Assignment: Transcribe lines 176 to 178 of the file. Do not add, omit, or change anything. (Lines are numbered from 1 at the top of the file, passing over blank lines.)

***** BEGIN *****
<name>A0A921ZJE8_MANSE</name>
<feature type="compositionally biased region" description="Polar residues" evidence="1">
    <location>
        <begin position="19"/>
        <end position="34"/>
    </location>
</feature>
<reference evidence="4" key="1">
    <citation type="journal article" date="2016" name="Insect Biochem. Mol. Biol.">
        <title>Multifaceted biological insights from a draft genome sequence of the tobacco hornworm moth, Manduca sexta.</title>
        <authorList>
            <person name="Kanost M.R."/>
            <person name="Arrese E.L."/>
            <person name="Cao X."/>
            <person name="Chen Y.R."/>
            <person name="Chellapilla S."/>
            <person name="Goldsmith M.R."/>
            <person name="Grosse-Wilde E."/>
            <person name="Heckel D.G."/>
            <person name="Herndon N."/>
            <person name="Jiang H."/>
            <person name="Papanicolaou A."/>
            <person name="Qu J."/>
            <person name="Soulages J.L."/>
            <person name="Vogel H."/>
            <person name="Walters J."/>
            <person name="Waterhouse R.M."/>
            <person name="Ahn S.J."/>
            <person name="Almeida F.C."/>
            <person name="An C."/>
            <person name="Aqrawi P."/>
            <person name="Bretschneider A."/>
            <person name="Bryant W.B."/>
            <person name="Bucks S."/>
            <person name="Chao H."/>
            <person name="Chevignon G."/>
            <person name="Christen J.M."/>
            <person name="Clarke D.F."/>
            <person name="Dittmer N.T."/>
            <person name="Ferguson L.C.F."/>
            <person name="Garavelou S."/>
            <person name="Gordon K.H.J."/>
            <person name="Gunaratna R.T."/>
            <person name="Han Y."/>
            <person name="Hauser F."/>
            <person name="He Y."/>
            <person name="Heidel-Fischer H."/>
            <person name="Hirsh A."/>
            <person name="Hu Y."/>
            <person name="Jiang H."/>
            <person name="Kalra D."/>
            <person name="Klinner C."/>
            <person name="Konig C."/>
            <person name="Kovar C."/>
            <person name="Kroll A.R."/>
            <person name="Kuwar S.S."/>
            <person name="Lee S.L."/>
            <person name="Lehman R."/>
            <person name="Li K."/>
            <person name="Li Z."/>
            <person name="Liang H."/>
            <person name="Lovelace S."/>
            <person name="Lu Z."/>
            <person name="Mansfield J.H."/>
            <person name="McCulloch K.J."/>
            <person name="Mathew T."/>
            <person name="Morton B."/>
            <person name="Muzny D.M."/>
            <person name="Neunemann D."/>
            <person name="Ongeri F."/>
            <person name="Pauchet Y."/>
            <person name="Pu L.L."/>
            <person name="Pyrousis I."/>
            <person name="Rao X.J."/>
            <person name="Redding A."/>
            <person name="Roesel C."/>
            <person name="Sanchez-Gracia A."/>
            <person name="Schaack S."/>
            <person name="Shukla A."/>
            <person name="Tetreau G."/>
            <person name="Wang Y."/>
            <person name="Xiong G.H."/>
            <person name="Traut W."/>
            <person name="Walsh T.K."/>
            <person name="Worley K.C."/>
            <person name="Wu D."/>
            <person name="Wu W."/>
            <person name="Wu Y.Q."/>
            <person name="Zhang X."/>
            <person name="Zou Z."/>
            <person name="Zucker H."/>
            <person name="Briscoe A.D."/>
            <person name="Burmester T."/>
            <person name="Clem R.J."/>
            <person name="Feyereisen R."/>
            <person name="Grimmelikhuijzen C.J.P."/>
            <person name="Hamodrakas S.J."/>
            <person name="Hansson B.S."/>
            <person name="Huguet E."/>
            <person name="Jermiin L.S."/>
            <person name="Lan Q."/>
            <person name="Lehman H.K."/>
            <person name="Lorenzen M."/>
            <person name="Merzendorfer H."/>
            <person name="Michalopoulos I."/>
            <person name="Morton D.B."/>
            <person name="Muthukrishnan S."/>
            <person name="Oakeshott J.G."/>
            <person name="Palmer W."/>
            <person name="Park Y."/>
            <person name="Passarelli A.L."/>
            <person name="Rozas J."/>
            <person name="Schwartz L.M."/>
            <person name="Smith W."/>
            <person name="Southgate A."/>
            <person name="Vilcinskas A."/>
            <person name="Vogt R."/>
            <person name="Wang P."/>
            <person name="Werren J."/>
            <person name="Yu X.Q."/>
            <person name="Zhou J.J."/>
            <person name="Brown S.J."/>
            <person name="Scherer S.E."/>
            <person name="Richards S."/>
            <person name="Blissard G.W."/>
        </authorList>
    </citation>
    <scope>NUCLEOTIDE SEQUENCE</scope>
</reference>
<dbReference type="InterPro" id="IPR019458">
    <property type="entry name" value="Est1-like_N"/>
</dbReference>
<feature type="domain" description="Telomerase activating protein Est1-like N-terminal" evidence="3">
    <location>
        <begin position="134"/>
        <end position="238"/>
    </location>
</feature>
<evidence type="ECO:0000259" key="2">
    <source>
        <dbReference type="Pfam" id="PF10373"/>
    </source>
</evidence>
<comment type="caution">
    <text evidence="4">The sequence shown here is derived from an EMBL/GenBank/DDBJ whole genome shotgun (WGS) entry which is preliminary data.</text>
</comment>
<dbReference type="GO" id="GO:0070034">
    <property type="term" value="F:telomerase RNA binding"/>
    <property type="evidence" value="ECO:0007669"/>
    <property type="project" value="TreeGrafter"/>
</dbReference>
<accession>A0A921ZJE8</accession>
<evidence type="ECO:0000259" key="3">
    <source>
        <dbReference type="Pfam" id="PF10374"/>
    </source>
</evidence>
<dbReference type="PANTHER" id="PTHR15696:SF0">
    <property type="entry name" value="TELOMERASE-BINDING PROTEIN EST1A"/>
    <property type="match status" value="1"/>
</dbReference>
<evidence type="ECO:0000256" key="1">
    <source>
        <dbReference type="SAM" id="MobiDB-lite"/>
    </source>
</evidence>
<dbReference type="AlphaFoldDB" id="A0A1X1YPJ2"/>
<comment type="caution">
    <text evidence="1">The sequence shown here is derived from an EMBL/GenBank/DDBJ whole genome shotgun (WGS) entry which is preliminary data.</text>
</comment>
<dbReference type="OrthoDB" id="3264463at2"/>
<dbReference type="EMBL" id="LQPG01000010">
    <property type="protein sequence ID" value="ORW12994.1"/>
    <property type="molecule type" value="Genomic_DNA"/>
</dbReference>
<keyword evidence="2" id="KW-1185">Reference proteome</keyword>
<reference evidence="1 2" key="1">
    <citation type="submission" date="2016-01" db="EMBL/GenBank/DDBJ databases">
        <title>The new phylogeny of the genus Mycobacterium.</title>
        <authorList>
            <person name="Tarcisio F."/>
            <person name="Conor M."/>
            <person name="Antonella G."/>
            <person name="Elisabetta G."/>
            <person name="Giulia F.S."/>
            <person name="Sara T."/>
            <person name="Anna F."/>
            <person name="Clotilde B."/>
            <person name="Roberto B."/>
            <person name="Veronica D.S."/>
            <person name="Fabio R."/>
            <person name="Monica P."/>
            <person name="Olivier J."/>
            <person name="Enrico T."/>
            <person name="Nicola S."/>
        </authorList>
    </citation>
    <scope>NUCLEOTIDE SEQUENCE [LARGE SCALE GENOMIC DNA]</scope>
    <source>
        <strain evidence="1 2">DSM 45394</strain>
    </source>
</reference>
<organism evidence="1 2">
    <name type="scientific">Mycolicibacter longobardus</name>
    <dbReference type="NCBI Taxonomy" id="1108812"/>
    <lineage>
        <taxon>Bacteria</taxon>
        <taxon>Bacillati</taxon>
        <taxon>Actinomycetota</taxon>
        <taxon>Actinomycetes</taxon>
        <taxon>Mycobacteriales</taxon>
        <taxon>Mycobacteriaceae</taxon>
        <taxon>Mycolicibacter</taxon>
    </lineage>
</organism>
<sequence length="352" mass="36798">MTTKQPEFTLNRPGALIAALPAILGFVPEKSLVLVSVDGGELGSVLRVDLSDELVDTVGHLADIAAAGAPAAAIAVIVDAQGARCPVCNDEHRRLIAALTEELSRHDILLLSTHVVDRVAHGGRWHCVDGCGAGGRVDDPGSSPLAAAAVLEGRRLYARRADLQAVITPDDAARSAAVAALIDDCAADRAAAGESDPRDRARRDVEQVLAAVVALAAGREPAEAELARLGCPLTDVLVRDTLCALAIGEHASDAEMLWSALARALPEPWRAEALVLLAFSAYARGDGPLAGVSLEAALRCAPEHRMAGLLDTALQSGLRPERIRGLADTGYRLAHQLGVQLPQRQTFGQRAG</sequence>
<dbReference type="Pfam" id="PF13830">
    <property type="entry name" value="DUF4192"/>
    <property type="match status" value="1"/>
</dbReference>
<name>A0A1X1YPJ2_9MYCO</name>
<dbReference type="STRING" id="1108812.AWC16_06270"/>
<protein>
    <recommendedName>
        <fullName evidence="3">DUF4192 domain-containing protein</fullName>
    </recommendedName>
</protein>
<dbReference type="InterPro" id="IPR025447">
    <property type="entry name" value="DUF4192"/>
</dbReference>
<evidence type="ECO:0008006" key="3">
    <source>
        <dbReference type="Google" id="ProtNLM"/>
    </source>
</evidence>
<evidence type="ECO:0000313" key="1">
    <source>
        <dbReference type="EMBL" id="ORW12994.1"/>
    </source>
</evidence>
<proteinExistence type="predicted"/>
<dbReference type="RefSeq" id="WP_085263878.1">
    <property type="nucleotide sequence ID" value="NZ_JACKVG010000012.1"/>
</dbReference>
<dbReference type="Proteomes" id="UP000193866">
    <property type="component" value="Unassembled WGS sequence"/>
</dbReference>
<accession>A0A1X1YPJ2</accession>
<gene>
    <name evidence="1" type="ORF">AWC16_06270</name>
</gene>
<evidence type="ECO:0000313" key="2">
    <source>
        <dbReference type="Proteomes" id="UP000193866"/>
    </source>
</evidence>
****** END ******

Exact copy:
<keyword evidence="2" id="KW-1185">Reference proteome</keyword>
<reference evidence="1 2" key="1">
    <citation type="submission" date="2016-01" db="EMBL/GenBank/DDBJ databases">